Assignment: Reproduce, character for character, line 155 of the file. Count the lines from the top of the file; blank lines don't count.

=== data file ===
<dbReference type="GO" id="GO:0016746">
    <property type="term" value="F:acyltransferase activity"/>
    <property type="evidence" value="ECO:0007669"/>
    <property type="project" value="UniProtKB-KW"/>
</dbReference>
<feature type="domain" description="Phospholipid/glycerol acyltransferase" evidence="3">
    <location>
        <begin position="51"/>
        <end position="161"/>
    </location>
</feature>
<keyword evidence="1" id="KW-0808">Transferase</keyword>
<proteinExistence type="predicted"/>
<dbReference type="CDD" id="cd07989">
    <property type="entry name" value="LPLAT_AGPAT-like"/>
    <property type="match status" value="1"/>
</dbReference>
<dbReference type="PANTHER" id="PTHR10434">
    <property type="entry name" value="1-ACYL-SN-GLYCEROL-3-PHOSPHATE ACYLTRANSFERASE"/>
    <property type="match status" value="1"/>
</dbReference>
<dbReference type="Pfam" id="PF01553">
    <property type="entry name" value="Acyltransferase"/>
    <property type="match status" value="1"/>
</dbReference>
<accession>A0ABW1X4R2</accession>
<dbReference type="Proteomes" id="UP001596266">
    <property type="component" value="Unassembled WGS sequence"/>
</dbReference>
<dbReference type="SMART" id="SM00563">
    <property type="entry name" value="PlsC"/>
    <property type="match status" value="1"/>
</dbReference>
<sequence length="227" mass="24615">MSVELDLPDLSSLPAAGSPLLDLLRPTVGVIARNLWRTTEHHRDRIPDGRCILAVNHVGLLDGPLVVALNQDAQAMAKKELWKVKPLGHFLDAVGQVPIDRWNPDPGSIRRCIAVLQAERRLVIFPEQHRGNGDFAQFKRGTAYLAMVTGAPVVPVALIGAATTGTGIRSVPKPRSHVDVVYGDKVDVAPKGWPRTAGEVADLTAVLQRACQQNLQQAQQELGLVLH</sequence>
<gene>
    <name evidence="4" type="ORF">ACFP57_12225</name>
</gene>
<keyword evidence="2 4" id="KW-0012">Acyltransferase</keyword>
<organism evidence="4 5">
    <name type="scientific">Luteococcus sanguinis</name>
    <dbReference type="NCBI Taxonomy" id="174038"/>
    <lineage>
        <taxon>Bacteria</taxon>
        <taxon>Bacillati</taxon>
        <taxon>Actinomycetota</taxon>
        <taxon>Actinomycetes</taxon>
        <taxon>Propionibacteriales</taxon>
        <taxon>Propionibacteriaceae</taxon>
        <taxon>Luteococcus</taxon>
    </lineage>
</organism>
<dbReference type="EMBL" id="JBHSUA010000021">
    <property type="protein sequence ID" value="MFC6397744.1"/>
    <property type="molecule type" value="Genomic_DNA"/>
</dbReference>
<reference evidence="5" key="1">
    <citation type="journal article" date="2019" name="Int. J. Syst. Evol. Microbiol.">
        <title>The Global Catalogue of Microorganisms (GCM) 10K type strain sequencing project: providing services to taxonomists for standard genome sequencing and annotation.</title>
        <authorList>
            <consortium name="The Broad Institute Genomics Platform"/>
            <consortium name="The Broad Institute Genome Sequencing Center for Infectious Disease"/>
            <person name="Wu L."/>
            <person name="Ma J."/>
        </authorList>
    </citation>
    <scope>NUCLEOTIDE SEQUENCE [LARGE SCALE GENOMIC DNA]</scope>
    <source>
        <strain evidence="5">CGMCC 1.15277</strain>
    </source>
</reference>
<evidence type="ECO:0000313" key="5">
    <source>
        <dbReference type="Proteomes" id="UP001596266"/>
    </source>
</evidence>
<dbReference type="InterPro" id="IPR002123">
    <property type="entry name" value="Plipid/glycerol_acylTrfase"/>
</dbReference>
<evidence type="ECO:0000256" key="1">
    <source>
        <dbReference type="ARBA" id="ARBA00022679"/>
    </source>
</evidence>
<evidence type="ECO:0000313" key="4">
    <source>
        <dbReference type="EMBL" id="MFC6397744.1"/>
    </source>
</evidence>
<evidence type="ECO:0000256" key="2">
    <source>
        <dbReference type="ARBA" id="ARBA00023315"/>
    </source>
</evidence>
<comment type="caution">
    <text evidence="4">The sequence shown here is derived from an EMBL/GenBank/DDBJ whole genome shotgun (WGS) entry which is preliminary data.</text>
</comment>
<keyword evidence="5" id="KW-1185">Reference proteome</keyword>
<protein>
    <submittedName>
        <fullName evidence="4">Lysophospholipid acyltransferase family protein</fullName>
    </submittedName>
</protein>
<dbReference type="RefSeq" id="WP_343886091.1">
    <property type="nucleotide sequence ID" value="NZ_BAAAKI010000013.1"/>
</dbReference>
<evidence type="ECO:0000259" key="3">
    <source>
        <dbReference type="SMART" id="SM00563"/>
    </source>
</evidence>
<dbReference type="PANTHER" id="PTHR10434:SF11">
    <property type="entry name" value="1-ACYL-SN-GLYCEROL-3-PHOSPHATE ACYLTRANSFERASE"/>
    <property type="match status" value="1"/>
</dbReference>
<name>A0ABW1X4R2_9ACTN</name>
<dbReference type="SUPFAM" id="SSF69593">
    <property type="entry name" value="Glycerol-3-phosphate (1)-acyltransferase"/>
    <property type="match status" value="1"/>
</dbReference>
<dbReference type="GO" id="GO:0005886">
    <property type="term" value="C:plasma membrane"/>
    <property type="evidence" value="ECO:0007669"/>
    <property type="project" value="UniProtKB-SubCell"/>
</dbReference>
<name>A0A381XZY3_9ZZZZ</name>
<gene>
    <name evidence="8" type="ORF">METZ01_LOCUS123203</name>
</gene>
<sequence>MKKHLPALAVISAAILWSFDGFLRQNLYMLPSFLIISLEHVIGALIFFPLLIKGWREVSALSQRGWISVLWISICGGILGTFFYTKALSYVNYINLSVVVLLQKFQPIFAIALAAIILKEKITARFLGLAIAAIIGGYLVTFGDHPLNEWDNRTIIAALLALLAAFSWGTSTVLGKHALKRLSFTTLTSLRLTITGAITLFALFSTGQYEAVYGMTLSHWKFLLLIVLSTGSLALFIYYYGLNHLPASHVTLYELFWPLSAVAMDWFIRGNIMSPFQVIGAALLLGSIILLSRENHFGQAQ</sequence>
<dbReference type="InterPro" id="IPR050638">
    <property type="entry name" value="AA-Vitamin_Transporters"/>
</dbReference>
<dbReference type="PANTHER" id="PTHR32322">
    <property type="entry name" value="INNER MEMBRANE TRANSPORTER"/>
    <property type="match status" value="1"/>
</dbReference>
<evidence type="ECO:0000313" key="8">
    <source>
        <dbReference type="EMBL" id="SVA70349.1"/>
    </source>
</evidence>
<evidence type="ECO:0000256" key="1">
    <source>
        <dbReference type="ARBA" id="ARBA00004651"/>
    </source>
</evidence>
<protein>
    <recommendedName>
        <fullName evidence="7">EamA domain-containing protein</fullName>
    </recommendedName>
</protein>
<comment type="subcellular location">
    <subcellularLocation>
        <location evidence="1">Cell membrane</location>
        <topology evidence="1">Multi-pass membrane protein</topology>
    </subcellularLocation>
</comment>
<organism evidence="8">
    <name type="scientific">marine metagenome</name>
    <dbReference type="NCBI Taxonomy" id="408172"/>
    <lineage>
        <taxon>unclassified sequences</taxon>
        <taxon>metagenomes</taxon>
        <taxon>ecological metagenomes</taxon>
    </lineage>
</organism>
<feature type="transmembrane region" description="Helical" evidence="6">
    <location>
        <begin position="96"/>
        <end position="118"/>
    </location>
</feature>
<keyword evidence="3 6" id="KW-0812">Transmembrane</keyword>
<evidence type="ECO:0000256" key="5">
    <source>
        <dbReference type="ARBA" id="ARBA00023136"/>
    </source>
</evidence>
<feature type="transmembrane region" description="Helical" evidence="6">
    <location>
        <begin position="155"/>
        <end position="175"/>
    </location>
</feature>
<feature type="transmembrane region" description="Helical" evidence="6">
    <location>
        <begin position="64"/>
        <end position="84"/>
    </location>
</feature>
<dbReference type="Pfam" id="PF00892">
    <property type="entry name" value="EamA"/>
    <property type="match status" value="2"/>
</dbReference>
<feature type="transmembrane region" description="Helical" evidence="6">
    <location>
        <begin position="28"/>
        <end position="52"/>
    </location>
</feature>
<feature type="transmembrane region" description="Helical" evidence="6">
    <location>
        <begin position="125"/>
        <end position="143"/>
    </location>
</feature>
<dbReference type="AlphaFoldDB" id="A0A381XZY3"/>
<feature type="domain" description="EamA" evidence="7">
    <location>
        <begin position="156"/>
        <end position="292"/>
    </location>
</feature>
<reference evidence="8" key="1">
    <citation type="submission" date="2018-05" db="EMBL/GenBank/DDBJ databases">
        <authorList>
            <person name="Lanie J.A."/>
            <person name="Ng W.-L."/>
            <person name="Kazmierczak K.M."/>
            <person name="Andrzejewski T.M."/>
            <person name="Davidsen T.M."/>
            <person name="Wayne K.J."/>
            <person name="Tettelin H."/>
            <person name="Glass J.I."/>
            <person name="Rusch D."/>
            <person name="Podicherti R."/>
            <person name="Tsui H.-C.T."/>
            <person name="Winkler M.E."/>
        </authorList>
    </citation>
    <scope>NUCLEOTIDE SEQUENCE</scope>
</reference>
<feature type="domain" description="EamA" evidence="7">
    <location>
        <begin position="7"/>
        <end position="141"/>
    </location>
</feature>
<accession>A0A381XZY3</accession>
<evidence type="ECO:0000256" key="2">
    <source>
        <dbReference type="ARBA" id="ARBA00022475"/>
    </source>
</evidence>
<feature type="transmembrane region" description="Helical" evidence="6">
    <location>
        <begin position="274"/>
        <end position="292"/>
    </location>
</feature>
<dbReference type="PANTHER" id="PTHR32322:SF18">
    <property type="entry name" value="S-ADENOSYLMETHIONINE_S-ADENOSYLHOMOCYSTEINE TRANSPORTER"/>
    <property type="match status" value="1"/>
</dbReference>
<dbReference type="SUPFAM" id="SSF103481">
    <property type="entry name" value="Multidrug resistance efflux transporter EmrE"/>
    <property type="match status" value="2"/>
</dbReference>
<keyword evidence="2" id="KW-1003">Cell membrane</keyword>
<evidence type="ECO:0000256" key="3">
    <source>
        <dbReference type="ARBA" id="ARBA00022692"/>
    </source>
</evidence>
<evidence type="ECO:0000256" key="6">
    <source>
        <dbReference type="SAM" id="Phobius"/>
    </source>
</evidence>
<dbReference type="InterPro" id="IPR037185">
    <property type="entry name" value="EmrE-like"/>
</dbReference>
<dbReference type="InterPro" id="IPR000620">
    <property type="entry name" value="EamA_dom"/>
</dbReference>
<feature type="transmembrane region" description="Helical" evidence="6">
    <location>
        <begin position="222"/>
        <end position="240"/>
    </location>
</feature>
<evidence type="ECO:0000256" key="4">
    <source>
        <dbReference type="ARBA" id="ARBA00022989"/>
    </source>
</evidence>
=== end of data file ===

        <topology evidence="1">Multi-pass membrane protein</topology>